Inside the Museum

Digitizing Images from Nitrate Negatives

By: Joseph Aaron Campbell
Jan 26 2018

As part of Monday Night Nitrates, our new weekly photograph series, the Chicago History Museum collections staff is blogging about the process of digitizing approximately 35,000 nitrate negatives. In this post, former CHM photographer Joseph Aaron Campbell writes about the painstaking task of converting analog negatives to digital images.

The task of digitizing this nitrate collection came with a unique set of challenges. To start, the time limit of the Institute of Museum and Library Services grant that funded this project allowed for nine months of photography, and the negatives came in a multitude of formats, shapes, sizes, and conditions. Thus, to work efficiently as possible, we used a common photography method known as “rapid capture,” which prioritizes efficiency and speed over other photographic concerns.

The most important pieces of any rapid capture system are the camera system, light source, and software, as those components will ensure that specific imaging standards will be met. Pictured below is the full setup with (1) a laptop running Capture One Pro 9 software, which is tethered to (2) a high-resolution DSLR camera via USB cable. The camera is mounted on a motorized camera stand looking down at the (3) calibrated LED light box. Additionally, behind the camera is a large fume hood that removed any noxious fumes released by decaying nitrate negatives.

The rapid capture system setup in CHM’s Photography Lab. An improvised reel mount can be seen in the lower right corner. All images by CHM staff

To begin, I would first place a negative between two pieces of anti-Newton ring glass, which kept curled negatives flat and prevented Newton rings from forming in the digital image. Next, I positioned it on the LED lightbox, raised or lowered the camera using the motorized camera stand to match the negative size, focused the camera, and produced a digital image using the laptop. For each image, the software would generate an appropriate image ID that would match rights and reproductions data if done properly. Repeat this process 35,000 times and you will have completed digitization!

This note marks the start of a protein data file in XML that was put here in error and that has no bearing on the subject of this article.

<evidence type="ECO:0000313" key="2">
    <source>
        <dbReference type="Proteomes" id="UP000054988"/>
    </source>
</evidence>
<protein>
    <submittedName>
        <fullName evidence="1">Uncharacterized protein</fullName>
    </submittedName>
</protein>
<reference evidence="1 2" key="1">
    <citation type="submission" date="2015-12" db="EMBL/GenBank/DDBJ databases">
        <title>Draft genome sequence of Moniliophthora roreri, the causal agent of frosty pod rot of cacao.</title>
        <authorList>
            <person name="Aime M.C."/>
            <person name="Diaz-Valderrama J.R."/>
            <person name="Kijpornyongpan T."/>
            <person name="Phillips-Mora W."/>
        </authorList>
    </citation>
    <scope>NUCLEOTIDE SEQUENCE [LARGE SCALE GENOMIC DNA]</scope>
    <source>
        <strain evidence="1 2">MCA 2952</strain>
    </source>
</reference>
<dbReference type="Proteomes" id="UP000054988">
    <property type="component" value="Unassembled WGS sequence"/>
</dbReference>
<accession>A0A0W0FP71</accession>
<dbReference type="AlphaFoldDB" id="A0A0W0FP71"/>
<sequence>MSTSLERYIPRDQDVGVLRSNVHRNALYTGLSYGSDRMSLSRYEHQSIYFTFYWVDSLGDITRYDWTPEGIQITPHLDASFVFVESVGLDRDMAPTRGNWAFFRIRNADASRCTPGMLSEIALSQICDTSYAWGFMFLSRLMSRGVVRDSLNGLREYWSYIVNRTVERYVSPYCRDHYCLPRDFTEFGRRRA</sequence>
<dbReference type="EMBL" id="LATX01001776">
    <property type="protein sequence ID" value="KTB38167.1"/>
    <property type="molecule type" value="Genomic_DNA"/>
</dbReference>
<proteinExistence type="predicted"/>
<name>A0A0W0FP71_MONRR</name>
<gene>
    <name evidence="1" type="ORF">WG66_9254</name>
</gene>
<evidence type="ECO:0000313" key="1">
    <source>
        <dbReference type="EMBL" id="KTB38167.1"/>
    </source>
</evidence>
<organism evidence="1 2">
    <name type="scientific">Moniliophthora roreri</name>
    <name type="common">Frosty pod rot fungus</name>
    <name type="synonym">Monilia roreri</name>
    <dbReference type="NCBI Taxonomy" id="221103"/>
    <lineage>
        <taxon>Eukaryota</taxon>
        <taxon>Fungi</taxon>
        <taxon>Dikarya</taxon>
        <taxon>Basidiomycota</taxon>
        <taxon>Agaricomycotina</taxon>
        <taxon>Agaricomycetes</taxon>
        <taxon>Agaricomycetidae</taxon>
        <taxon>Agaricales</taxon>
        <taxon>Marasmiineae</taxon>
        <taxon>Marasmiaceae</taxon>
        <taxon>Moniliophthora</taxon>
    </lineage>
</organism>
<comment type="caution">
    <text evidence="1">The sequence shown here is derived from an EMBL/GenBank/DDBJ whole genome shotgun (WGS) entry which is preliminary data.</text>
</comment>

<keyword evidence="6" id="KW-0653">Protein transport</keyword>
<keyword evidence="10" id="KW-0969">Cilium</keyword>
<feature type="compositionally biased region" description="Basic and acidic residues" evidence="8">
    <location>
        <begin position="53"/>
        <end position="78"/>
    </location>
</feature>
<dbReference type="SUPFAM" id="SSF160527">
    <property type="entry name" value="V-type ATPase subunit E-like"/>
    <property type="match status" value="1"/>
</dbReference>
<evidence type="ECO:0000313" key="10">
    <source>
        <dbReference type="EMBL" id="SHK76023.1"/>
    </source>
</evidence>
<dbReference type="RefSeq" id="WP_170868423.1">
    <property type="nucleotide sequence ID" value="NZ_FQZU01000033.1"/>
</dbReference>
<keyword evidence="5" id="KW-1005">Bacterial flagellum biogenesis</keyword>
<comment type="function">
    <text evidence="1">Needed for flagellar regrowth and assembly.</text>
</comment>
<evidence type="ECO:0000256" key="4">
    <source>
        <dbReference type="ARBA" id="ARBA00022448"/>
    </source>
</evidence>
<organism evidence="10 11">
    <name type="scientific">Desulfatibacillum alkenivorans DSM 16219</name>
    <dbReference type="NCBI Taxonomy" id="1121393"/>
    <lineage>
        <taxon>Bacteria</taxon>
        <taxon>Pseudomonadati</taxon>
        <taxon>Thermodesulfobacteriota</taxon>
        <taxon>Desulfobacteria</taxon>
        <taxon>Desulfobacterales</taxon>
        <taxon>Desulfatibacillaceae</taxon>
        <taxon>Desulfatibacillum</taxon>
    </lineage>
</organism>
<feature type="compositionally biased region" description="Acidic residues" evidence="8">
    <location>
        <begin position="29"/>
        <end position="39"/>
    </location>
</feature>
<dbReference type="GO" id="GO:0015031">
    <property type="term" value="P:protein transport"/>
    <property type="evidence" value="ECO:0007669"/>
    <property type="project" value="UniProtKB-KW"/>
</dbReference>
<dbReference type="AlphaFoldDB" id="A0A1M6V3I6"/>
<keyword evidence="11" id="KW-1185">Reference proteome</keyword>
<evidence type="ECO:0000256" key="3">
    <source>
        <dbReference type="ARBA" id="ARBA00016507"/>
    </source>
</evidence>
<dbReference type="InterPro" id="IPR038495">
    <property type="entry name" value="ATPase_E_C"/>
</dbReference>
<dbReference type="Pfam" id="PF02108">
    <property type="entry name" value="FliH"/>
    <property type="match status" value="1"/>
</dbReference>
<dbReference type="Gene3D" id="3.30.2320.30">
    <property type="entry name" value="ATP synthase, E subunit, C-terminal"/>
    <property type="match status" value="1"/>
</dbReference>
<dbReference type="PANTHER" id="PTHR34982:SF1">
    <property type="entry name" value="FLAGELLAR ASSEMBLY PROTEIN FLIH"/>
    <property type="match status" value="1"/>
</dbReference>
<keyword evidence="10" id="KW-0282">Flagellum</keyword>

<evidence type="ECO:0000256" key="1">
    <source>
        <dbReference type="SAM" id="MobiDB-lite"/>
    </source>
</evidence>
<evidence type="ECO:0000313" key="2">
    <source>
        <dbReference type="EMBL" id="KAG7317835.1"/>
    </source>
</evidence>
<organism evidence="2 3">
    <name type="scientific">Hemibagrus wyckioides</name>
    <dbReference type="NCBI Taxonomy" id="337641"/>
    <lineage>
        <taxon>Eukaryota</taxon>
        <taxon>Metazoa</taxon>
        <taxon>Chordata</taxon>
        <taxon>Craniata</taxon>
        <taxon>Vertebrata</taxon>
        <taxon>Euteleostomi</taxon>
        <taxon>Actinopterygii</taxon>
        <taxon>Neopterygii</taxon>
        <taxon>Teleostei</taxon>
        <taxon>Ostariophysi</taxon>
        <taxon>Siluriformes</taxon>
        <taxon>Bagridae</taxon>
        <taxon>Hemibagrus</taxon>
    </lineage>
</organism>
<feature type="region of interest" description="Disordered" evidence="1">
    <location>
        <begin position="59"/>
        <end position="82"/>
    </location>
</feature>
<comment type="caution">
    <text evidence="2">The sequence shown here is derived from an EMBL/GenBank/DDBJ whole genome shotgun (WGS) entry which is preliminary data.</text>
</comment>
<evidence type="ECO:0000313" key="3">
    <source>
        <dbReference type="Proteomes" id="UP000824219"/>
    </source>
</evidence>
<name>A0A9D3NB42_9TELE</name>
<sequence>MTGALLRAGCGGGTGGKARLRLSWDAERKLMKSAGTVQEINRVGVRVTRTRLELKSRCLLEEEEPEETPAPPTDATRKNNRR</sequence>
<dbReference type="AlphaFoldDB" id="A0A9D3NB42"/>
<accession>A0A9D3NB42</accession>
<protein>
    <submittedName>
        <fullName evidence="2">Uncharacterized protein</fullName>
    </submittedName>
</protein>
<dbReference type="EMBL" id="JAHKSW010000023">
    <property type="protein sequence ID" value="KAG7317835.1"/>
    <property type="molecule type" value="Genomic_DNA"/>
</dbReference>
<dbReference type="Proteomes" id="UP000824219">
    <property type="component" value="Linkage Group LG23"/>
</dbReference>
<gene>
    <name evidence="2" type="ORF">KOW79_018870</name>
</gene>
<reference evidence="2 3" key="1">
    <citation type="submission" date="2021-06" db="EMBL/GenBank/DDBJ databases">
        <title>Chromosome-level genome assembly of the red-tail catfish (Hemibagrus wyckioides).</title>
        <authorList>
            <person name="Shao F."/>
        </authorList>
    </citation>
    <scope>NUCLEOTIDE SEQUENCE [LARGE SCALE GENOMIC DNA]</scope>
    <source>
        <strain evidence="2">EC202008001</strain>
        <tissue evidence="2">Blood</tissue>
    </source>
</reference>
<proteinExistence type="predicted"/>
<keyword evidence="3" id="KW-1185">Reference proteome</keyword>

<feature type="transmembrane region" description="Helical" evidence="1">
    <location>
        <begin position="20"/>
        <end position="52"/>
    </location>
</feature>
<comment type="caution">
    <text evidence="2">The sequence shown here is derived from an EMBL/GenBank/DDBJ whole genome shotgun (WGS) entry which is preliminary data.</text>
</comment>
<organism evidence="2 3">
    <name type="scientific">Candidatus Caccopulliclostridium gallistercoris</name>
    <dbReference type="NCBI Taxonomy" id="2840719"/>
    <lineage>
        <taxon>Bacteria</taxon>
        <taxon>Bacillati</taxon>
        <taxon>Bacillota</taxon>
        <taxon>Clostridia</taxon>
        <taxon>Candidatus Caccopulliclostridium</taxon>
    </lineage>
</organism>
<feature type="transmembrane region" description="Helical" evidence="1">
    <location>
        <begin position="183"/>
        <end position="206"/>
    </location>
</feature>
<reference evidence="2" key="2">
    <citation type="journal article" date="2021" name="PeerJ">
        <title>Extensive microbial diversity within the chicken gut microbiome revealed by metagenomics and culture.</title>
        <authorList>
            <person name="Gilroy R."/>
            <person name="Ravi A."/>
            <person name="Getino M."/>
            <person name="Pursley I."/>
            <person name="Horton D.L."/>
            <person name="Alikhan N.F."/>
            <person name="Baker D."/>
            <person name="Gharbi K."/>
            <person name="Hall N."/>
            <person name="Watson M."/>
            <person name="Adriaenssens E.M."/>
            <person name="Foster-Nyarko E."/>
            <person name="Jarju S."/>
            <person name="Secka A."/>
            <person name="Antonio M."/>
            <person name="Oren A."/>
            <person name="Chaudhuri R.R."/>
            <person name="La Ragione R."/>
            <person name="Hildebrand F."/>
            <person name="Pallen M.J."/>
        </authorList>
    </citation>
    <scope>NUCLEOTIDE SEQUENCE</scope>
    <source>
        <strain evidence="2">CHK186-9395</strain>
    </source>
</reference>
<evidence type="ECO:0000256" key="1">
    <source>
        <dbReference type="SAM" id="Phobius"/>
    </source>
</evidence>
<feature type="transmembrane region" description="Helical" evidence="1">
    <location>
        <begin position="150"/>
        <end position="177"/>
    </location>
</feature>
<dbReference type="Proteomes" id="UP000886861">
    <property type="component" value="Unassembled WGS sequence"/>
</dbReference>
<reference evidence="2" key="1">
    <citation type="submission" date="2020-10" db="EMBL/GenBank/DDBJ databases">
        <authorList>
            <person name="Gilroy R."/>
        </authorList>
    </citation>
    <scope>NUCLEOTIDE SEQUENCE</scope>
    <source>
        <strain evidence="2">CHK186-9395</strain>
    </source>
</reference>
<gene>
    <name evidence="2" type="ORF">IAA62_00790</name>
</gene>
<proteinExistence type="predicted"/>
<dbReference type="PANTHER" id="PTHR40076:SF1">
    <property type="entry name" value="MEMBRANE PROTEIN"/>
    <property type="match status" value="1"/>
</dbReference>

One major hurdle was when negatives were extremely curled or brittle, such as some 35mm rolled negatives that were uncut and had been tightly wound for years. There was no existing handling or mount solution, so I used K’NEX to build custom reel mounts to hold the negatives rolls during photography. This was approved by conservation staff and worked incredibly well.

A mount made of K’NEX holds a spool of film.

Once a batch of negatives was digitized, each digital image would be prepared to be archived but also used as a source for a production-ready derivative used for web and print. Examples of what archived images (left) and production copies (right) look like is below:

Top: A horse-drawn wagon for Standard Brewery, c. 1900, ICHi-72592, Chicago neighborhoods glass negative collection. Bottom: Ernie King, December 1932, ICHi-151106, Raymond W. Trowbridge negatives collection.

Another challenge was that there just wasn’t enough time to produce photography and edit each individual image. I turned to my limited coding background and created an automated tonal adjustment script. This part of the workflow is what makes this rapid capture system unique.

As the code runs, it reads a source image to analyze that image’s unique histogram and various attributes, then uses the additional logic I created to apply adjustments specific to that image before outputting a final production copy and moving on to the next image.

The simultaneous coordination of myself and this code allowed me to photograph a new image batch while finalizing the previous one. Without this, I would not have completed the photography for this project.

Once my role was complete, the digital images would be archived to a server and the physical negatives would be returned to rights and reproductions.

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